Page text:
- Web3 developer Jump Crypto has discovered a bug in Celer’s State Guardian Network.
- Celer addresses vulnerability and explores bug bounty expansion.
Web3 developer Jump Crypto has recently discovered a critical vulnerability in Celer’s State Guardian Network (SGN), potentially compromising the network and applications dependent on it, including Celer’s cBridge. Jump Crypto’s postmortem report revealed that the vulnerability allowed malicious validators to exploit a bug in the SGN EndBlocker code, enabling them to vote multiple times on the same update.
The Web3 developer releases his report
This flaw in the code allowed malicious actors to amplify their voting power, potentially approving harmful or invalid updates. Celer, a Cosmos-based blockchain facilitating cross-chain communication, released parts of the off-chain SGNv2 code on GitHub, prompting Jump to review the script and privately notify Celer’s protocol team about the vulnerability. Celer promptly addressed the issue, fixing it before any malicious exploitation occurred.
The vulnerability presented a range of options for malicious validators, including the ability to manipulate on-chain events such as bridge transfers, message emissions, and staking and delegation on Celer’s main SGN contract. While Celer had implemented defense mechanisms to prevent the complete theft of bridge funds, the Web3 developer’s report highlighted three specific safeguards. These included a transfer delay triggered by the bridge contract for transfers exceeding a certain value, a volume-control mechanism limiting the extraction of tokens within a short period, and an emergency halt of contracts in response to under-collateralization events caused by malicious transfers.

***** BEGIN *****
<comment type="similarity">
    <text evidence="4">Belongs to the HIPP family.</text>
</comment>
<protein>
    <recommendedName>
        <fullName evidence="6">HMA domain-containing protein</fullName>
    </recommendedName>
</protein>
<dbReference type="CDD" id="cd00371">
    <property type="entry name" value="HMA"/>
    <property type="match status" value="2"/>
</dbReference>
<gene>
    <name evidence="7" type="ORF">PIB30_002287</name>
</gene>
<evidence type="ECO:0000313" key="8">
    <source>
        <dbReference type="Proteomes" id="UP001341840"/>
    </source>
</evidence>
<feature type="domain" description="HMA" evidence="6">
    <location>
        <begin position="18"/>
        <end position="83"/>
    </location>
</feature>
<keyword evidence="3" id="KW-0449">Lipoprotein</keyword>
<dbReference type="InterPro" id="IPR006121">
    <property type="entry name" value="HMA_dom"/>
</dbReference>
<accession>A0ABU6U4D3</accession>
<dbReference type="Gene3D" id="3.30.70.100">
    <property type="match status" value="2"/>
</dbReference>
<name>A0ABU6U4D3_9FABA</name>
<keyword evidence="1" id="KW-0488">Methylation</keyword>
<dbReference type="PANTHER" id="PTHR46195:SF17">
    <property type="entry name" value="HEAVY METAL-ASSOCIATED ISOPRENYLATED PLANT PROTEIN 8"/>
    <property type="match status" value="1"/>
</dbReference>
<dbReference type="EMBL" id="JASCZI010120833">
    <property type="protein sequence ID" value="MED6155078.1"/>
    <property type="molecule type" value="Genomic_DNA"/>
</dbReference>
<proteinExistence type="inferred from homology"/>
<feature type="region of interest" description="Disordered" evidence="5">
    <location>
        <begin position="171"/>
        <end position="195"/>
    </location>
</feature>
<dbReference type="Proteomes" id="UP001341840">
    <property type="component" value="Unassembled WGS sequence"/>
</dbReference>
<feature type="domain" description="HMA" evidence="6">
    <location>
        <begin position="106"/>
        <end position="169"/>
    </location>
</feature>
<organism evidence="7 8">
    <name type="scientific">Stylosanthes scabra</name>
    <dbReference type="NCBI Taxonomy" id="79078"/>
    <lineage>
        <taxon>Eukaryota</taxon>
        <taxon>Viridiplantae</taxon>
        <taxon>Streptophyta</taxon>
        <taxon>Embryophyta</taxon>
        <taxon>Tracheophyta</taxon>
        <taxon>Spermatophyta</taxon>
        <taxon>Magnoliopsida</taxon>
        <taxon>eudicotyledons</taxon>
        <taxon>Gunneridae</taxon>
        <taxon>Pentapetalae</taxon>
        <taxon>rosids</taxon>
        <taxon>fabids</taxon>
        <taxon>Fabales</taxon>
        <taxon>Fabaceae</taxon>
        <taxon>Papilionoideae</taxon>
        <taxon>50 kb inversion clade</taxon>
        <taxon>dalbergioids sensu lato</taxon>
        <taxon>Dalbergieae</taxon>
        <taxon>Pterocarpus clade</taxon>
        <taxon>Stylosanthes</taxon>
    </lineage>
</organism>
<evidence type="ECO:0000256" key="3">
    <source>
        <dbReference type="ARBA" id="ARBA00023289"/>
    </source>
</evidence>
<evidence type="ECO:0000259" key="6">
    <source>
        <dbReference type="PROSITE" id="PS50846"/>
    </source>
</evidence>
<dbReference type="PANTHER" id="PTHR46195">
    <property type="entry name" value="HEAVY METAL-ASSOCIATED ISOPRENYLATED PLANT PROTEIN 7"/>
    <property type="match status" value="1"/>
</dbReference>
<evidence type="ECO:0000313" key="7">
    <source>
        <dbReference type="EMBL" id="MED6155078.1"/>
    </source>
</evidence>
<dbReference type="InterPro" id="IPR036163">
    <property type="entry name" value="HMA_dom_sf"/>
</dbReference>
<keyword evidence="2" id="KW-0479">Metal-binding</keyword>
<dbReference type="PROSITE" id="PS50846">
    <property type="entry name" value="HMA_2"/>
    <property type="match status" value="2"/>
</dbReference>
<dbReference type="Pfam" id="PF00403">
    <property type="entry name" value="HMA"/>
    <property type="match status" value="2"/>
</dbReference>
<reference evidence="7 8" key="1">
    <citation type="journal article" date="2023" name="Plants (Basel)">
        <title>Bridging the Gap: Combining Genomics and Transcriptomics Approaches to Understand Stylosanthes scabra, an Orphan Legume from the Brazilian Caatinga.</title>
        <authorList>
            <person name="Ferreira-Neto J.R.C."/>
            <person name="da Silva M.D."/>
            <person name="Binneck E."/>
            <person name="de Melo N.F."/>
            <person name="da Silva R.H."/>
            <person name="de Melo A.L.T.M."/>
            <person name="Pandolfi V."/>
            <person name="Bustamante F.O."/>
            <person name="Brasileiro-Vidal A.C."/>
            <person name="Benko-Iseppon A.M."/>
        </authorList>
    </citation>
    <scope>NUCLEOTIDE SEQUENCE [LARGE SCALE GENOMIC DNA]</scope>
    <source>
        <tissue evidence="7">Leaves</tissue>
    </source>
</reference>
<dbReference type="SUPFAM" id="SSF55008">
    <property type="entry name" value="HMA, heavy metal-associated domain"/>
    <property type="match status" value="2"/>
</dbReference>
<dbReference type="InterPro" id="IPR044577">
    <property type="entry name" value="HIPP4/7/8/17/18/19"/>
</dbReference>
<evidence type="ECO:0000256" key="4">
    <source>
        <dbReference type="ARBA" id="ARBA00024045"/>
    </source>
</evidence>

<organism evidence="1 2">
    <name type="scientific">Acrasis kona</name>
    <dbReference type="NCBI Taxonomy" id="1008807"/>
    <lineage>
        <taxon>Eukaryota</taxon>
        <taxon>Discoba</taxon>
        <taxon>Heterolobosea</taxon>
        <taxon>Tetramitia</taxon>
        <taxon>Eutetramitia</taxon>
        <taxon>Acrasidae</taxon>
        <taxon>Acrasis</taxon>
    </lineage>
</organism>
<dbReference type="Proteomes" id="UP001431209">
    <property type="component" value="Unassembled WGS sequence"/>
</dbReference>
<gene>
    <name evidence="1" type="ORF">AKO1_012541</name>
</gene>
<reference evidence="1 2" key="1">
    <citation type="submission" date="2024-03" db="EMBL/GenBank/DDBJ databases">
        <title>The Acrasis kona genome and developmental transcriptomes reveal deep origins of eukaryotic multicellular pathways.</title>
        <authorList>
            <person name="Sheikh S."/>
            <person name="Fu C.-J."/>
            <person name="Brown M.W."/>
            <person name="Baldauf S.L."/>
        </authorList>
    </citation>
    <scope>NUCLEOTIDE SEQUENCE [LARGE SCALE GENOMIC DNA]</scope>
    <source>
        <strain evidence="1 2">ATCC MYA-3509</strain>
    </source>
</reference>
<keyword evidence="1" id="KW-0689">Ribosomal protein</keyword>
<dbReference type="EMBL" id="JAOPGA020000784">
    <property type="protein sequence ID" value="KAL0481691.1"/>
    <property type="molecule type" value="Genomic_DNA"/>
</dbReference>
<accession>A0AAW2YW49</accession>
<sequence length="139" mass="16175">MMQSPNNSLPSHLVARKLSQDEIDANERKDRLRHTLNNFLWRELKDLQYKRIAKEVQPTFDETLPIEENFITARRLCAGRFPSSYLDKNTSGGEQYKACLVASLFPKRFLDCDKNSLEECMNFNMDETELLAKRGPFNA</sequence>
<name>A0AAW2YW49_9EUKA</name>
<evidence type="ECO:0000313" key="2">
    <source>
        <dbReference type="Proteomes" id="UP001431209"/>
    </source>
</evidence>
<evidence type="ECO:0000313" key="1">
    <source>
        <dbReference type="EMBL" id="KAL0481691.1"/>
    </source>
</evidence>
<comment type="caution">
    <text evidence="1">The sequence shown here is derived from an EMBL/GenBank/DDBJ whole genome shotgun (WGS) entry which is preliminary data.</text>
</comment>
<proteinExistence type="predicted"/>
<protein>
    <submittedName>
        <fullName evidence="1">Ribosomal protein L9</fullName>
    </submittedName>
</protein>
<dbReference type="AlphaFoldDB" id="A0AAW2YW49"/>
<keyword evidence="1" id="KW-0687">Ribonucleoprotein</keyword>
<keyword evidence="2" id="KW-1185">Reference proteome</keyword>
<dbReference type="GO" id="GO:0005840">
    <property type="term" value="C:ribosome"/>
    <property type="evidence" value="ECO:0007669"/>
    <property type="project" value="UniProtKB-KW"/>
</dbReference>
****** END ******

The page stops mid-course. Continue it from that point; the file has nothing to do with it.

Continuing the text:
However, despite these security measures, the report emphasized that the protocol was not entirely protected. The transaction limits are applied per chain and token, meaning that an attacker could potentially exfiltrate tokens with a value of approximately $30 million before the contracts are halted. This amount represents around 23% of Celer’s current total value locked.
Celer tackles the problem and expands its bug bounty program
The Web3 developer’s report further highlighted that while Celer’s built-in mechanisms could protect its bridge contracts, decentralized applications (dApps) built on top of Celer’s inter-chain messaging would remain vulnerable to these types of vulnerabilities by default.
Celer has a bug bounty program offering a $2 million reward for vulnerabilities in its bridge. However, it does not cover off-chain bugs such as the one discovered in the SGNv2 network. Jump Crypto has been engaged in discussions with Celer about adding the SGNv2 network to its bug bounty program, and the potential payout for Jump’s report is currently under evaluation by Celer’s team.
The identification and swift resolution of this vulnerability highlight the importance of rigorous security measures and bug bounty programs in the blockchain industry. By addressing these issues promptly, networks like Celer can enhance their resilience and safeguard user assets in the evolving Web3 landscape.